• BoBoiBoy is known as Jeńimpaz Jetkinshekter (Жеңімпаз Жеткіншектер), meaning "Victorious Youth".

    Latvian 
Film

Literature

  • The original Swedish title of Simona Ahrnstedt's debut novel, Överenskommelser, can be translated into "Agreements" or "Understandings". But the Latvian title, "Nepaklaviga", can be translated as "The non-economic".

Western Animation

  • Ready Jet Go! became Uzmanību, gatavību, kosmosā! (Attention, readiness, in space!) in the LTV voiceover and Džeta kosmosa ceļvedis (Jet's Space Guide) in the KidZone voiceover.

    Lithuanian 
Film — Animation

Film — Live-Action

Western Animation

  • Ready Jet Go! became Džetas ir žemiečiai (Jet and the Earthlings).

    Macedonian 
[[AC:Film — Live-Action][

    Malay 
Anime & Manga
  • The Malay adaptation for the One Piece manga is called Budak Getah, which literally means "Rubber Kid".
  • The Rurouni Kenshin manga has its title changed to Satria Pedang, which means "Sword Warrior".
  • The Malaysian version of The Kindaichi Case Files is Penyiasat Remaja, which translates to "Teen Investigator".
  • The Dragon Ball manga was released in Malaysia as Mutiara Naga, which in Malay means "Dragon Pearl".
  • When released in Malaysia, the Dragon Quest manga (Dragon Quest: The Adventure of Dai to be specific) was called Misteri Naga, which could translate to "Mystery Of The Dragon" in Malay.
  • The Crayon Shin-chan manga is known as Dik Cerdas. However, the dubs of the anime and films keep the name Crayon Shin-chan.
  • JoJo's Bizarre Adventure manga is named Penjelajah Jojo ("Jojo the Explorer")

Films — Animation

  • For some reason, in the theatre subtitles, Finding Nemo was translated as Nemo, Si Comel, which translates to Nemo, the Cute.

Films — Live-Action

Live-Action TV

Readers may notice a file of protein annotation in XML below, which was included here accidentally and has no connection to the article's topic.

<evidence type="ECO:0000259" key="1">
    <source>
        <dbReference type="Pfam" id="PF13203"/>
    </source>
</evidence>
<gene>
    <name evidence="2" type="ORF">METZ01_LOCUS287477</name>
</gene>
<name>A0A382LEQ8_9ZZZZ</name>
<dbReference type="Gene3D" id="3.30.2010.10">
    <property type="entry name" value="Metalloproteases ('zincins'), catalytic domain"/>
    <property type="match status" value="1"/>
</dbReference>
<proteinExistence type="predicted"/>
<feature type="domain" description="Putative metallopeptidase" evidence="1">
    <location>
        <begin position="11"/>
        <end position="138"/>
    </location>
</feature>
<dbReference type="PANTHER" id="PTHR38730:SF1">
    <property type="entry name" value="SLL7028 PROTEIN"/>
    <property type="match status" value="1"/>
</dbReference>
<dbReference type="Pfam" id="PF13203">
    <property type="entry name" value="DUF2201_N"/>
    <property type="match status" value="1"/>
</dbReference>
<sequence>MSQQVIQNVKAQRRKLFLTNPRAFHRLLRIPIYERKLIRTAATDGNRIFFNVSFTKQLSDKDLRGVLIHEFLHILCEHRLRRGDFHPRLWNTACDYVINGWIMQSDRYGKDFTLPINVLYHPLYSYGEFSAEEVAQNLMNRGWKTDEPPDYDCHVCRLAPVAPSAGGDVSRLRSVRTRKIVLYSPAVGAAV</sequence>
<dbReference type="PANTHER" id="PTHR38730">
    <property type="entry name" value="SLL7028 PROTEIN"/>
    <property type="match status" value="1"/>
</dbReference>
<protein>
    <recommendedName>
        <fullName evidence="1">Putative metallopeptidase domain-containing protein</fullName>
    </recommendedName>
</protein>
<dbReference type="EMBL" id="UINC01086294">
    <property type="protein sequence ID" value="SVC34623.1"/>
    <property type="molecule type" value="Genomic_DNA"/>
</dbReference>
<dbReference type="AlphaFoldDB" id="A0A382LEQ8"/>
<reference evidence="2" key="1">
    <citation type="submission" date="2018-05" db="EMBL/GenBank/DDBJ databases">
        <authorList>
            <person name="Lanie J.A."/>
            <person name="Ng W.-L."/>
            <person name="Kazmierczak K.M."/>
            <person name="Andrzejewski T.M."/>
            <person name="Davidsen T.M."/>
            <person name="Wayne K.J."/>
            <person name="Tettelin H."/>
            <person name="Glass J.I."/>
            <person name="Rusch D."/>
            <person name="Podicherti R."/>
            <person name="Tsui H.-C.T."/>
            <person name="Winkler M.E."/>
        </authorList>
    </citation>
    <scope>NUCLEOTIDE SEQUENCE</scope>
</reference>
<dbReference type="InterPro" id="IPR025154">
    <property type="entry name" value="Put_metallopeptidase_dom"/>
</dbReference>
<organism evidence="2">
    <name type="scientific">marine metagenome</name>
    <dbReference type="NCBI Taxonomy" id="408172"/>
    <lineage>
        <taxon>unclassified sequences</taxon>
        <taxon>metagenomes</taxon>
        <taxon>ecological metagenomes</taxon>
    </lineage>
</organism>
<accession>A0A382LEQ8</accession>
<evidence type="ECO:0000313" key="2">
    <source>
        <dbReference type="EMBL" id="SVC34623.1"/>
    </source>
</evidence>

• In Malaysia, Hyakujuu Sentai Gaoranger was referred to as Leo Rangers by the network. Despite this, the characters refer to theselves as the Gaoranger within the show.

    Persian 
Film — Animated

Film — Live-Action

Western Animation

    Scottish Gaelic 
Literature

    Slovenian 
Films — Animation

Films — Live-Action

    Tamil 
Films — Live-Action

    Thai 
Films — Live-Action

Literature

Live-Action TV

Western Animation

  • Dead End: Paranormal Park became เดด เอนด์: สวนสนุกสุดหลอน (Dead End: The Spooky Theme Park)
  • Ready Jet Go! became Jet...Your Best Friend From Far Away

    Ukrainian 
Films — Animation

Films — Live-Action

Literature

  • The Little Witch: The Ukrainian translation uses the title Мала Баба-Яга (Mala Baba-Yaha, "Little Baba Yaga").

Western Animation

  • Ready Jet Go! became Космічний старт (Space Launch).

    Urdu 
Film — Live-Action

    Uzbek 
Film — Live-Action

    Vietnamese 
Films — Animated

Films — Live-Action

Literature

  • The Little Witch: The Vietnamese translation uses the title Chuyện về bà phù thuỷ ngồi trên cán chổi ("The Tale of the Witch Who Sits on the Broomstick").

Live-Action TV

Western Animation